Similarities between the two characters did not go unnoticed by creator and Monty Python member Eric Idle, who wrote a bit spoofing Quixote into the original production of Spamalot. Gaines notes, “There is a little bit we do which is in the original production. While all the knights are being introduced, this other knight with no name appears and looks like he could be out of either Camelot or Man of La Mancha. We all look at the knight and he says he is in the wrong show.” Gaines adds, “We have a line we’ve added where I say, ‘Been there done that,’” a tip of the hat to his recent appearance in Man of La Mancha.
As Gaines describes working on Spamalot, the word that comes up the most in the conversation is “fun.” According to the actor, he very much enjoys working in a comic capacity. “I have always loved comedy, and I think it comes more naturally to me,” he says of comedic versus dramatic acting. This may come as a surprise to those who have seen him in the role of Phantom, but Gaines insists even the masked man has a sense of humor. “Whenever I approach a character I always try to find his sense of humor, whether he is Phantom or Don Quixote. Everybody has a sense of humor, even if you’re a mass murderer or a crazy person””everyone has one.”
Appearing alongside Gaines are other LA theater vets like Larry Raben (Sir Robin) and Richard Israel (Historian/Fred/Herbert), who is usually found in the director’s chair. “Everyone is cast perfectly,” Gaines says of his costars. He proceeds to rattle off names of half the cast. “Richard [Israel] is hysterical. Tami Tappan, who plays Lady of the Lake, has an incredible vocal instrument. I have known Larry Raben for a long time but this is our first time working together. He’s a very good Sir Robin.” Gaines adds that he has worked with Jamie Torcellini, who plays his sidekick Patsy, quite a few times before. “He’s a great tap dancer,” he notes.
When Gaines talks about the dancing in the show, he gets excited. “I didn’t realize how much dancing there was,” he says. “There are tons of dance numbers, and the cast learned them all in a week. They’re pretty incredible.” Gaines attributes the quality of the dance numbers to choreographer Billy Sprague, Jr., who has been in the Broadway, Las Vegas, and touring productions of Spamalot, and choreographed the show previously for Sacramento Music Circus. Gaines thinks having Sprague onboard has been invaluable. “We’re so lucky to have Billy Sprague with us because he has been involved with Spamalot from the very beginning,” he says.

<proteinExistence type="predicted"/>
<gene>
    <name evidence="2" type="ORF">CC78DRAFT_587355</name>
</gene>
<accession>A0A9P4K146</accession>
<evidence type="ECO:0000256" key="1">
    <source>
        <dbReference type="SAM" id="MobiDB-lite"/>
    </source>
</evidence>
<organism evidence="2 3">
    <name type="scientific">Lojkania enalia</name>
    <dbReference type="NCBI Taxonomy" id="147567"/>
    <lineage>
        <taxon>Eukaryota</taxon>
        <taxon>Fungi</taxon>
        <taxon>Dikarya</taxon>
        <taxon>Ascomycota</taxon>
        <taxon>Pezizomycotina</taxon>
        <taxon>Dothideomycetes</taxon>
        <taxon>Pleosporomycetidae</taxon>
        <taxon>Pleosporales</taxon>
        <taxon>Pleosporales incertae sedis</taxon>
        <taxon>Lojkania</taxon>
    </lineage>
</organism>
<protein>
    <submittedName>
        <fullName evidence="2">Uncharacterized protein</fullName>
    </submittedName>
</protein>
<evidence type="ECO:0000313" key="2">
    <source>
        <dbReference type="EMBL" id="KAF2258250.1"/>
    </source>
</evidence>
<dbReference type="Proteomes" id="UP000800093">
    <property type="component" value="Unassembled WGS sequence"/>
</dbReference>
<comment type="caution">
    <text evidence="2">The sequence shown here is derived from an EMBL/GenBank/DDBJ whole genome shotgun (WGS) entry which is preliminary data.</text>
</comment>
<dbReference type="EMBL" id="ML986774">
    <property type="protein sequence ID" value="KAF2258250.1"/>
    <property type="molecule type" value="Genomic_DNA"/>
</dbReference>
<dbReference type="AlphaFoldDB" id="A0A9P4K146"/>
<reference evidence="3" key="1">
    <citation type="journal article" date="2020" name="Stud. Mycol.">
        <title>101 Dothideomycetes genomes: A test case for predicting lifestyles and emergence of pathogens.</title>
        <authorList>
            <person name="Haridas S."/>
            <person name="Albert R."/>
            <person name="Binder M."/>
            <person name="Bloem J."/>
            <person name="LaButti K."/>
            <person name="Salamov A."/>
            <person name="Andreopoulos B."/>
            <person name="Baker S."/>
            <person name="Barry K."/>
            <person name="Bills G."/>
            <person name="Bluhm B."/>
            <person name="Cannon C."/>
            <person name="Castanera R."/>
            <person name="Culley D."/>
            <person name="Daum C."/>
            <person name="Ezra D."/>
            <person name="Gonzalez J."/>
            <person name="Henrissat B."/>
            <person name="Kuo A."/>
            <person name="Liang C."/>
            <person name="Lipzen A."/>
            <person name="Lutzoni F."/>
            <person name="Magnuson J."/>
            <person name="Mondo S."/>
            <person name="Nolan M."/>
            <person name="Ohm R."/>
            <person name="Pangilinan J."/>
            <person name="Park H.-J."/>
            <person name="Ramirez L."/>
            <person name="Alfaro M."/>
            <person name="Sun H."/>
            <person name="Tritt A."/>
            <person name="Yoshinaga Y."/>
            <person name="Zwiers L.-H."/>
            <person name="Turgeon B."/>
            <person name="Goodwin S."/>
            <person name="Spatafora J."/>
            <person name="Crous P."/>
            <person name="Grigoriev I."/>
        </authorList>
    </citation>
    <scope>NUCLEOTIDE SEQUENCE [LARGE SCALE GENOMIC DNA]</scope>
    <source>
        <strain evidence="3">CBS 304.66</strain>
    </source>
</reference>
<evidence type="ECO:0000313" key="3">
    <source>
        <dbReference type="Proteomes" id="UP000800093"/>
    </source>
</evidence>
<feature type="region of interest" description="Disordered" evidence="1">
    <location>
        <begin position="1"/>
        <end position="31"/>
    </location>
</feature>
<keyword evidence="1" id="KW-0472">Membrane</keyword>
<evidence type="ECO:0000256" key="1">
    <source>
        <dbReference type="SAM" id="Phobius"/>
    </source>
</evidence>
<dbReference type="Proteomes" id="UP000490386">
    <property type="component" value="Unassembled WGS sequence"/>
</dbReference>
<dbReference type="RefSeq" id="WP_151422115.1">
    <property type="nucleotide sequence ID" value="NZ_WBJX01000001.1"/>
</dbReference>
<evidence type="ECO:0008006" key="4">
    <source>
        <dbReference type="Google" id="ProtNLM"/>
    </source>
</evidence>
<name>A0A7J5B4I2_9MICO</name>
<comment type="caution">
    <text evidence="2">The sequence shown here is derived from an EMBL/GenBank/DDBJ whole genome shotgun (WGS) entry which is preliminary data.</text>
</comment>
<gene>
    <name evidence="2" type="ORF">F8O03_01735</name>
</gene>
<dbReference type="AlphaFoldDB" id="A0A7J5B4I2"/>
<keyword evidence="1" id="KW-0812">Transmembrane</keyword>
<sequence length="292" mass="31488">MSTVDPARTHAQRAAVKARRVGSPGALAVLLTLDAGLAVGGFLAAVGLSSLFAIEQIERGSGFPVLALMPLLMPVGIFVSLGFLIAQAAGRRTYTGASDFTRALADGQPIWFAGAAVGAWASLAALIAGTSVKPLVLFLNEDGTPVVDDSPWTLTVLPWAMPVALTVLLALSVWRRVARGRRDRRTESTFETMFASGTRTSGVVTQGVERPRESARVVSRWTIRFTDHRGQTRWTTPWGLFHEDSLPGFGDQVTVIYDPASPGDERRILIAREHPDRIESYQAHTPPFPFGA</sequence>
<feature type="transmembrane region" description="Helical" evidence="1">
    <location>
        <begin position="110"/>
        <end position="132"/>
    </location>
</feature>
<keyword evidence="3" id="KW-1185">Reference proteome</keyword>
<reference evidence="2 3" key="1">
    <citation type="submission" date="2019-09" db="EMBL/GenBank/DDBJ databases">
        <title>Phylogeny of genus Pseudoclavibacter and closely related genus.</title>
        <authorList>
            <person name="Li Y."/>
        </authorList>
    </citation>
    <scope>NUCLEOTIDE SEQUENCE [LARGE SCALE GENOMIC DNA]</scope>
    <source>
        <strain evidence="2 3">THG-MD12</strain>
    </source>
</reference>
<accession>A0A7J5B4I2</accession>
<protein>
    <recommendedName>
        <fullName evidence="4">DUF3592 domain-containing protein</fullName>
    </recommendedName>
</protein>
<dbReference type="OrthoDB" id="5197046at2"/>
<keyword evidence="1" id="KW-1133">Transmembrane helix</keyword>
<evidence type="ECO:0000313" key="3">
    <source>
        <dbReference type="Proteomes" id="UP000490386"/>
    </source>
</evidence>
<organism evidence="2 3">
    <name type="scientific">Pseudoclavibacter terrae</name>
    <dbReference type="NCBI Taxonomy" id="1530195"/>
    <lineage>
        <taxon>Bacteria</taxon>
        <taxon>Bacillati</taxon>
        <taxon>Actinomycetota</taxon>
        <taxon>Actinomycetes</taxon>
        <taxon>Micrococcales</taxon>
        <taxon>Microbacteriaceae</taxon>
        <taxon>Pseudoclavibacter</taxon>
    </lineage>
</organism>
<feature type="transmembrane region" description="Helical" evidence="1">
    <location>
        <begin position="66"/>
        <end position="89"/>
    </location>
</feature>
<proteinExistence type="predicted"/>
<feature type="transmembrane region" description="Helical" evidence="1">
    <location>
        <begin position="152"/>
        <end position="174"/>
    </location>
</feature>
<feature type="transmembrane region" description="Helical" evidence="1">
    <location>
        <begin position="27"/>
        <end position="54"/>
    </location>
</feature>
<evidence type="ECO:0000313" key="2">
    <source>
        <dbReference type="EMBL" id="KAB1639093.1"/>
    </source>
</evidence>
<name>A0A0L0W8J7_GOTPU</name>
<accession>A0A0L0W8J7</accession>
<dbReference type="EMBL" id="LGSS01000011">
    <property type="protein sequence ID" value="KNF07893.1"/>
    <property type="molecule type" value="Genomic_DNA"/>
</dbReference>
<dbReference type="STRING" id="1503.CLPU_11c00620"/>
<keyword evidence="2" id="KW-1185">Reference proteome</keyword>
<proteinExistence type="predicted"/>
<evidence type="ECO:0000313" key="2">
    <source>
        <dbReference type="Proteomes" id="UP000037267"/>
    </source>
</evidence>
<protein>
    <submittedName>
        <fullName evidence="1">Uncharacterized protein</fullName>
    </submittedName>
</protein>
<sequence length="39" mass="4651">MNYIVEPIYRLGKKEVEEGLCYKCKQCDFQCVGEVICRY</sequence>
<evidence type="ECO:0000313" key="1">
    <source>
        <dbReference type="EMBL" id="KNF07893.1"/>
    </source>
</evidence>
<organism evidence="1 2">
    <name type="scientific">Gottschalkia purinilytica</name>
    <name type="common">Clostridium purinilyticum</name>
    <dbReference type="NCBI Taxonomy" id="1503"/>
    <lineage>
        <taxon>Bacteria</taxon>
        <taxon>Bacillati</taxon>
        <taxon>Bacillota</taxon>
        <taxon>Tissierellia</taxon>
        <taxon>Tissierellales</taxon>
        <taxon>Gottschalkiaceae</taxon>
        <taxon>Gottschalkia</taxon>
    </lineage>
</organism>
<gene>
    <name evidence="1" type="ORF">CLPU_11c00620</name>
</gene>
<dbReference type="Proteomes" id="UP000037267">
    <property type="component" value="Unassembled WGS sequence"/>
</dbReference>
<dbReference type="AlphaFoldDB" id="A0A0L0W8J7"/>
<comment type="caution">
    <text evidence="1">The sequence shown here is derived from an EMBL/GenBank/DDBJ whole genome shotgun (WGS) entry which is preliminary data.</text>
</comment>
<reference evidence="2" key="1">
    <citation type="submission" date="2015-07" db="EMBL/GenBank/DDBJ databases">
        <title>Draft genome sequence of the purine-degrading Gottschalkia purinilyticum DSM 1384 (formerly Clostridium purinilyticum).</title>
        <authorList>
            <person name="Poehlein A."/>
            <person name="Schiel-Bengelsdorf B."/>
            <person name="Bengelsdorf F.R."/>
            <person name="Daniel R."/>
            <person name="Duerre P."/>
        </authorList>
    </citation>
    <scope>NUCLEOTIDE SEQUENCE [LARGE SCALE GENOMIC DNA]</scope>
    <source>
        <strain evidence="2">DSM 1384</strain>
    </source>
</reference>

Also exciting to Gaines is MTW’s acquisition of the boxes piled high around him. As he explains what they contain, he gets up out of his chair and starts to rummage through a few. “We are doing the original choreography, the original staging, and we have the original Broadway sets and costumes. MTW bought the Spamalot set,” he says, pulling out a giant green hat reminiscent of Carmen Miranda, piled high with fake sparkling fruit. Not sure, perhaps, whether he should be putting it on, he sets it back down and sits back in his chair. Though Gaines admits, “I never thought I would do Spamalot,” it is clear from his enthusiasm that the show has grown on him.
According to Gaines, his next foray into the unknown will come in September, when he will be starring as Hannibal Lecter in Silence! The Musical, based on the thriller Silence of the Lambs starring Anthony Hopkins as a cannibalistic killer. Gaines remarks, “It’s crazy, equally crazy as Spamalot. It’s irreverent and nasty and adult in humor.” The show will premiere at the Hayworth Theatre on Wilshire Boulevard in September. For now, though, Gaines is happy to be working at MTW again. “I love working here. It’s like a family. It’s fun to come to work. It’s not really work, especially with this show,” he says. His comments become clear as Gaines chats with nearly everyone gathering in the mirrored dance studio just as rehearsal gets into gear.
Spamalot, presented by Musical Theatre West. Opens Saturday. Plays Fri 8 pm, Sat 2 and 8 pm (no 2 pm performance Jun 30), Sun 2 pm (additional 7 pm performance Jul 8). Through Jul 15. Tickets: $20-$80. Previews Jun 29 at discount prices. Carpenter Performing Arts Center, 6200 E. Atherton St., Long Beach. 562-856-1999 x4. www.musical.org.
***All Spamalot production photos by Alysa BrennanPrint